A hundred years ago to this day, on December 8, 1917, a remarkable restaurateur died in New York City - unnoticed by the public: Alessandro Filippini (or Alexander Filippini, in the anglicized form), one of the most influential chefs in the famous Delmonico's restaurants. Like the Delmonico brothers themselves, he was an emigrant from the Ticino in Switzerland who settled in the New World in the second half of the 19th Century and left his footprints there.
Filippini's biography remained elusive until now. We knew about his cook books, but on a personal level not even basic personal information was available, and books on food history and related websites contain mostly erroneous dates. Extensive research in archives and in the New York Public Library enabled me however to sketch out a fascinating biography:
Alessandro Filippini was born on New Year's Eve of 1849 in the little village of Airolo in the Canton of Ticino in the Italian speaking southern part of Switzerland - merely 10 miles north of Mairengo, the village where the Delmonicos came from. Hardly in his teens, he was sent to one of the famous cooking schools in Lyon, France, as an apprentice. He was so talented that the school hired him as a teacher while still in training - which allowed him to pay for the school. After first professional experiences in Germany and Switzerland, he arrived in New York City on board of the steamer 'Ville de Paris' on June 5, 1866. He immediately found employment at Delmonico’s 14th street restaurant
and served under the regiment of Charles Ranhofer, the French chef who was in charge of the Delmonico kitchens since 1862.
At Delmonico’s for only two months, the young cook already learned what it meant to be in the kitchen of the city’s most famous restaurant: President Andrew Johnson was visiting New York, and of course it was at Delmonico’s that the citizens of the city hosted the dinner in his honor on August 29, 1866. It was „the finest dinner with which I ever had anything to do”, Filippini much later told a journalist.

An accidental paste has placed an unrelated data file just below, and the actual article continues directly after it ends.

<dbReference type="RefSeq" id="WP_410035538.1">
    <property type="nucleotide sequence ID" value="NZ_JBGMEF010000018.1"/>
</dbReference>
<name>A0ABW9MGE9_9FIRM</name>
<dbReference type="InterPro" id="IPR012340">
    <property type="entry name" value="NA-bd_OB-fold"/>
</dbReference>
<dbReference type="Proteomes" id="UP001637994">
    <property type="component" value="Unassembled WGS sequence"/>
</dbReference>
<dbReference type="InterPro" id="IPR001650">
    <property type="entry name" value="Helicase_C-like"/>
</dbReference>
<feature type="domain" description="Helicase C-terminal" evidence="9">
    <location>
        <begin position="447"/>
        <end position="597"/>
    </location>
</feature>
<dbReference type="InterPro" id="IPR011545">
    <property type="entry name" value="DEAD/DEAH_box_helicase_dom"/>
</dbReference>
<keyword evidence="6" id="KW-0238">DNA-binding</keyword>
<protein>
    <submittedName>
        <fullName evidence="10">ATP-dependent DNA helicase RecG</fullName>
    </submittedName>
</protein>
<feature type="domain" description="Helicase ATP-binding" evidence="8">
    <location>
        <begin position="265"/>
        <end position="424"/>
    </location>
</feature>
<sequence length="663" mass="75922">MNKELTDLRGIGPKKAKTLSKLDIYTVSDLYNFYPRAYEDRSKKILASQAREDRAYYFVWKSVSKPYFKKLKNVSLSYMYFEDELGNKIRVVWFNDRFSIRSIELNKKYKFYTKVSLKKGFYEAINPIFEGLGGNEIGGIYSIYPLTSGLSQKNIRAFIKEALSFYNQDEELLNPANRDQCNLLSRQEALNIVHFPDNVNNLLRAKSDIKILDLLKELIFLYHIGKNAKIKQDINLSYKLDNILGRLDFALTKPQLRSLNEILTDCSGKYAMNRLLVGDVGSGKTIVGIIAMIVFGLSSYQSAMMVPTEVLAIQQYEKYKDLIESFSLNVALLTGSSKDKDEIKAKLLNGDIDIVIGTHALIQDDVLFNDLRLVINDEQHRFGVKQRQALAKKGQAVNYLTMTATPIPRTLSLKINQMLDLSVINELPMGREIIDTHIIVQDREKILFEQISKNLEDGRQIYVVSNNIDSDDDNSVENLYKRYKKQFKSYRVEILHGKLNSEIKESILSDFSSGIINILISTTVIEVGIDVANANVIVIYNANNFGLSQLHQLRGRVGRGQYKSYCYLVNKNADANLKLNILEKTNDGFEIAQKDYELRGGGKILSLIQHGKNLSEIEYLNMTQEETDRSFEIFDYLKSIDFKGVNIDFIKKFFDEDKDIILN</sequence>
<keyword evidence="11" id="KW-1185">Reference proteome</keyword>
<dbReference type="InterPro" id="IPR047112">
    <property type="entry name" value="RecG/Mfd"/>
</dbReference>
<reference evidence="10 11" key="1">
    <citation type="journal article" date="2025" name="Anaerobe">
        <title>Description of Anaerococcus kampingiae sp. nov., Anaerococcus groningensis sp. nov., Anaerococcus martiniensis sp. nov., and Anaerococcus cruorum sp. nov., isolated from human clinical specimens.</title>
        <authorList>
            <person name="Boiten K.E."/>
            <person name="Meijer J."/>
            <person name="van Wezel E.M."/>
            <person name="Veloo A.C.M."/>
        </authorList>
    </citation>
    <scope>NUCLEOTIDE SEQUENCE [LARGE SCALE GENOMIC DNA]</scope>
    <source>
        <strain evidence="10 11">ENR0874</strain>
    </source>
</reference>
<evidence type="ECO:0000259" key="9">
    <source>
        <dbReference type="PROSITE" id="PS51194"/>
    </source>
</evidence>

In 1885, just after the death of the great Charles Delmonico (who was succeeded by Charles C. Delmonico), Filippini began collecting and writing down the recipes used in the Delmonico kitchens, and after five year’s work he published it in book form as “The Table”, or “The Delmonico Cook Book” (1889). Not only did Filippini give a bill of fare for the three meals of each day of the year, with the corresponding recipes, but also extensive advice about the seasonality of all kinds of foods and about how to set a table and how to serve the food.
From the restaurant at 14th Street, Filippini went on to their Broad Street Restaurant (until 1883), then to their Pine Street Restaurant, and when that closed in 1889 he moved to the new Delmonico’s restaurant at 341 Broadway. He soon became one of the pillars of the Delmonico empire. As a journalist of the New York Tribune noted in 1891, Filippini "has been at one and at all times the manager, the buyer and the inventor of toothsome dishes. Every morning for twenty-five years he arose in time to visit the markets by 3 o’clock, where he purchased the daily supplies for all of the Delmonico restaurants, uptown and downtown. No man ever knew better than he the value of food products, and none could buy so well for his employer. Every day he visited the various restaurants, studied their needs, made suggestions and improvements in the service, and kept everything running with perfect smoothness. Not an hour of the day was he ever idle, and his black hair has become silver-streaked in his long service."